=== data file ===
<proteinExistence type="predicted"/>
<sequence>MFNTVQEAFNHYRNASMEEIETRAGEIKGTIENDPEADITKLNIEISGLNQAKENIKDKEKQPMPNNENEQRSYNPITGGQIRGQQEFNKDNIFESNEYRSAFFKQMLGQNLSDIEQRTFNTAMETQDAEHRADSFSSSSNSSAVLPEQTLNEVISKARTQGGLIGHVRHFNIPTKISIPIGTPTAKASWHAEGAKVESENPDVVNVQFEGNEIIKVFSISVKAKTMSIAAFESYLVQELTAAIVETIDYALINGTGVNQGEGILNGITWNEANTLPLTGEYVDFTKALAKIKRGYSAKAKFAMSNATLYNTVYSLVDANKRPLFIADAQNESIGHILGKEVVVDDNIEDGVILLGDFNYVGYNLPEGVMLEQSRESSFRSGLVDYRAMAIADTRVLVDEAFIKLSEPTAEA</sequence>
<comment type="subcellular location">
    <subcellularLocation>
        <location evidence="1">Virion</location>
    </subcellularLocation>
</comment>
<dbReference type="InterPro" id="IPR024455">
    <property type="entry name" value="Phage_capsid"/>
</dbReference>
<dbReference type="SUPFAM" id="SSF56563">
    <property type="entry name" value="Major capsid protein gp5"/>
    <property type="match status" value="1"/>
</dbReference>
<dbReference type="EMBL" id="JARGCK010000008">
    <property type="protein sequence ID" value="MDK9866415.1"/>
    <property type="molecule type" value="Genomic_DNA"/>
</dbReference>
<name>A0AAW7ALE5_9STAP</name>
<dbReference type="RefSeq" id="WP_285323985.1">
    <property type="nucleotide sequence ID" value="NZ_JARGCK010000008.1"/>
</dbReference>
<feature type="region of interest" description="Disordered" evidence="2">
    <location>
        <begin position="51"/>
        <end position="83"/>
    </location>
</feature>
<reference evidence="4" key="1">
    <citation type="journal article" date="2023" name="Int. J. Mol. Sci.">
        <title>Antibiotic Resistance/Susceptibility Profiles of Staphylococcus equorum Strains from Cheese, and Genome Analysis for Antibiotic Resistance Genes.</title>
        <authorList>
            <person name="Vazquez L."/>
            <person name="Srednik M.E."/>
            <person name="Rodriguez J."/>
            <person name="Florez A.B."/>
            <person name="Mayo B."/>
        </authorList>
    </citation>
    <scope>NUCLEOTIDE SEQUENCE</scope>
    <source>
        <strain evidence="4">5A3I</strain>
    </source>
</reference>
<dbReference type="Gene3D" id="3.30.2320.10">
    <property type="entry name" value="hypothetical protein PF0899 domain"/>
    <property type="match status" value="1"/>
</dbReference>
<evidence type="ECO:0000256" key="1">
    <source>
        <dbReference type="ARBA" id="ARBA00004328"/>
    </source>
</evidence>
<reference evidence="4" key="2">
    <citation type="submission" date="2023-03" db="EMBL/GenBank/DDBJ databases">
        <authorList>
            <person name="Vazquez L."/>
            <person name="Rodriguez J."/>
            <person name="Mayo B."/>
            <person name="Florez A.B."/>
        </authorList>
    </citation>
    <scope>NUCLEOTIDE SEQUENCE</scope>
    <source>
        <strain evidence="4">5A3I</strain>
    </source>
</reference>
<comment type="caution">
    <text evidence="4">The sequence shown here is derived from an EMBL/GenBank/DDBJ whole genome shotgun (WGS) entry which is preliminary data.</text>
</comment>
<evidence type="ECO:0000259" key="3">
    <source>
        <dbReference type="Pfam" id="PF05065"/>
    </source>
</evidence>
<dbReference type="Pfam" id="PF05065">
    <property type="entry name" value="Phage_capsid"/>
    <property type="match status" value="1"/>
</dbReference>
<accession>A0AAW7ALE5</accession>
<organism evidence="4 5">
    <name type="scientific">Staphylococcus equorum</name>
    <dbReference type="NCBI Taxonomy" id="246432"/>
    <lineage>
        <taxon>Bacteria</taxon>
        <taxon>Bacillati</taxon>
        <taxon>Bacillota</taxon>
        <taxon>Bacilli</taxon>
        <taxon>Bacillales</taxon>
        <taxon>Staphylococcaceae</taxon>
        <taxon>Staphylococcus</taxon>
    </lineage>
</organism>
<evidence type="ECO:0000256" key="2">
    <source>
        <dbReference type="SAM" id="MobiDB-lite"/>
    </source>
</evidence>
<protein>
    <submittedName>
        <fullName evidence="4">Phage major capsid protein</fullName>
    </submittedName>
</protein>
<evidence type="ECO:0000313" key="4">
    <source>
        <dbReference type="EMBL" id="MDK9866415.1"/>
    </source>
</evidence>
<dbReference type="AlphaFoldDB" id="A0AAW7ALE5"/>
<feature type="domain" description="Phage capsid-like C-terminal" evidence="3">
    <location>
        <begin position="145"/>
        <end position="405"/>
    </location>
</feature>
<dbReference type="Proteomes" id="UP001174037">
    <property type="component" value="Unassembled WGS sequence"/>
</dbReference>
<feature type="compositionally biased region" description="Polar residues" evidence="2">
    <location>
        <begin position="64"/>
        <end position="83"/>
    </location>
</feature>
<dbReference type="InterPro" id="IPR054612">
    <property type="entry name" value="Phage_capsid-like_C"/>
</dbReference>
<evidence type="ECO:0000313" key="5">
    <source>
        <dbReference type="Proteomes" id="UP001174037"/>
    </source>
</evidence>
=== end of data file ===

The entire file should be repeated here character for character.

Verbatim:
<proteinExistence type="predicted"/>
<sequence>MFNTVQEAFNHYRNASMEEIETRAGEIKGTIENDPEADITKLNIEISGLNQAKENIKDKEKQPMPNNENEQRSYNPITGGQIRGQQEFNKDNIFESNEYRSAFFKQMLGQNLSDIEQRTFNTAMETQDAEHRADSFSSSSNSSAVLPEQTLNEVISKARTQGGLIGHVRHFNIPTKISIPIGTPTAKASWHAEGAKVESENPDVVNVQFEGNEIIKVFSISVKAKTMSIAAFESYLVQELTAAIVETIDYALINGTGVNQGEGILNGITWNEANTLPLTGEYVDFTKALAKIKRGYSAKAKFAMSNATLYNTVYSLVDANKRPLFIADAQNESIGHILGKEVVVDDNIEDGVILLGDFNYVGYNLPEGVMLEQSRESSFRSGLVDYRAMAIADTRVLVDEAFIKLSEPTAEA</sequence>
<comment type="subcellular location">
    <subcellularLocation>
        <location evidence="1">Virion</location>
    </subcellularLocation>
</comment>
<dbReference type="InterPro" id="IPR024455">
    <property type="entry name" value="Phage_capsid"/>
</dbReference>
<dbReference type="SUPFAM" id="SSF56563">
    <property type="entry name" value="Major capsid protein gp5"/>
    <property type="match status" value="1"/>
</dbReference>
<dbReference type="EMBL" id="JARGCK010000008">
    <property type="protein sequence ID" value="MDK9866415.1"/>
    <property type="molecule type" value="Genomic_DNA"/>
</dbReference>
<name>A0AAW7ALE5_9STAP</name>
<dbReference type="RefSeq" id="WP_285323985.1">
    <property type="nucleotide sequence ID" value="NZ_JARGCK010000008.1"/>
</dbReference>
<feature type="region of interest" description="Disordered" evidence="2">
    <location>
        <begin position="51"/>
        <end position="83"/>
    </location>
</feature>
<reference evidence="4" key="1">
    <citation type="journal article" date="2023" name="Int. J. Mol. Sci.">
        <title>Antibiotic Resistance/Susceptibility Profiles of Staphylococcus equorum Strains from Cheese, and Genome Analysis for Antibiotic Resistance Genes.</title>
        <authorList>
            <person name="Vazquez L."/>
            <person name="Srednik M.E."/>
            <person name="Rodriguez J."/>
            <person name="Florez A.B."/>
            <person name="Mayo B."/>
        </authorList>
    </citation>
    <scope>NUCLEOTIDE SEQUENCE</scope>
    <source>
        <strain evidence="4">5A3I</strain>
    </source>
</reference>
<dbReference type="Gene3D" id="3.30.2320.10">
    <property type="entry name" value="hypothetical protein PF0899 domain"/>
    <property type="match status" value="1"/>
</dbReference>
<evidence type="ECO:0000256" key="1">
    <source>
        <dbReference type="ARBA" id="ARBA00004328"/>
    </source>
</evidence>
<reference evidence="4" key="2">
    <citation type="submission" date="2023-03" db="EMBL/GenBank/DDBJ databases">
        <authorList>
            <person name="Vazquez L."/>
            <person name="Rodriguez J."/>
            <person name="Mayo B."/>
            <person name="Florez A.B."/>
        </authorList>
    </citation>
    <scope>NUCLEOTIDE SEQUENCE</scope>
    <source>
        <strain evidence="4">5A3I</strain>
    </source>
</reference>
<comment type="caution">
    <text evidence="4">The sequence shown here is derived from an EMBL/GenBank/DDBJ whole genome shotgun (WGS) entry which is preliminary data.</text>
</comment>
<evidence type="ECO:0000259" key="3">
    <source>
        <dbReference type="Pfam" id="PF05065"/>
    </source>
</evidence>
<dbReference type="Pfam" id="PF05065">
    <property type="entry name" value="Phage_capsid"/>
    <property type="match status" value="1"/>
</dbReference>
<accession>A0AAW7ALE5</accession>
<organism evidence="4 5">
    <name type="scientific">Staphylococcus equorum</name>
    <dbReference type="NCBI Taxonomy" id="246432"/>
    <lineage>
        <taxon>Bacteria</taxon>
        <taxon>Bacillati</taxon>
        <taxon>Bacillota</taxon>
        <taxon>Bacilli</taxon>
        <taxon>Bacillales</taxon>
        <taxon>Staphylococcaceae</taxon>
        <taxon>Staphylococcus</taxon>
    </lineage>
</organism>
<evidence type="ECO:0000256" key="2">
    <source>
        <dbReference type="SAM" id="MobiDB-lite"/>
    </source>
</evidence>
<protein>
    <submittedName>
        <fullName evidence="4">Phage major capsid protein</fullName>
    </submittedName>
</protein>
<evidence type="ECO:0000313" key="4">
    <source>
        <dbReference type="EMBL" id="MDK9866415.1"/>
    </source>
</evidence>
<dbReference type="AlphaFoldDB" id="A0AAW7ALE5"/>
<feature type="domain" description="Phage capsid-like C-terminal" evidence="3">
    <location>
        <begin position="145"/>
        <end position="405"/>
    </location>
</feature>
<dbReference type="Proteomes" id="UP001174037">
    <property type="component" value="Unassembled WGS sequence"/>
</dbReference>
<feature type="compositionally biased region" description="Polar residues" evidence="2">
    <location>
        <begin position="64"/>
        <end position="83"/>
    </location>
</feature>
<dbReference type="InterPro" id="IPR054612">
    <property type="entry name" value="Phage_capsid-like_C"/>
</dbReference>
<evidence type="ECO:0000313" key="5">
    <source>
        <dbReference type="Proteomes" id="UP001174037"/>
    </source>
</evidence>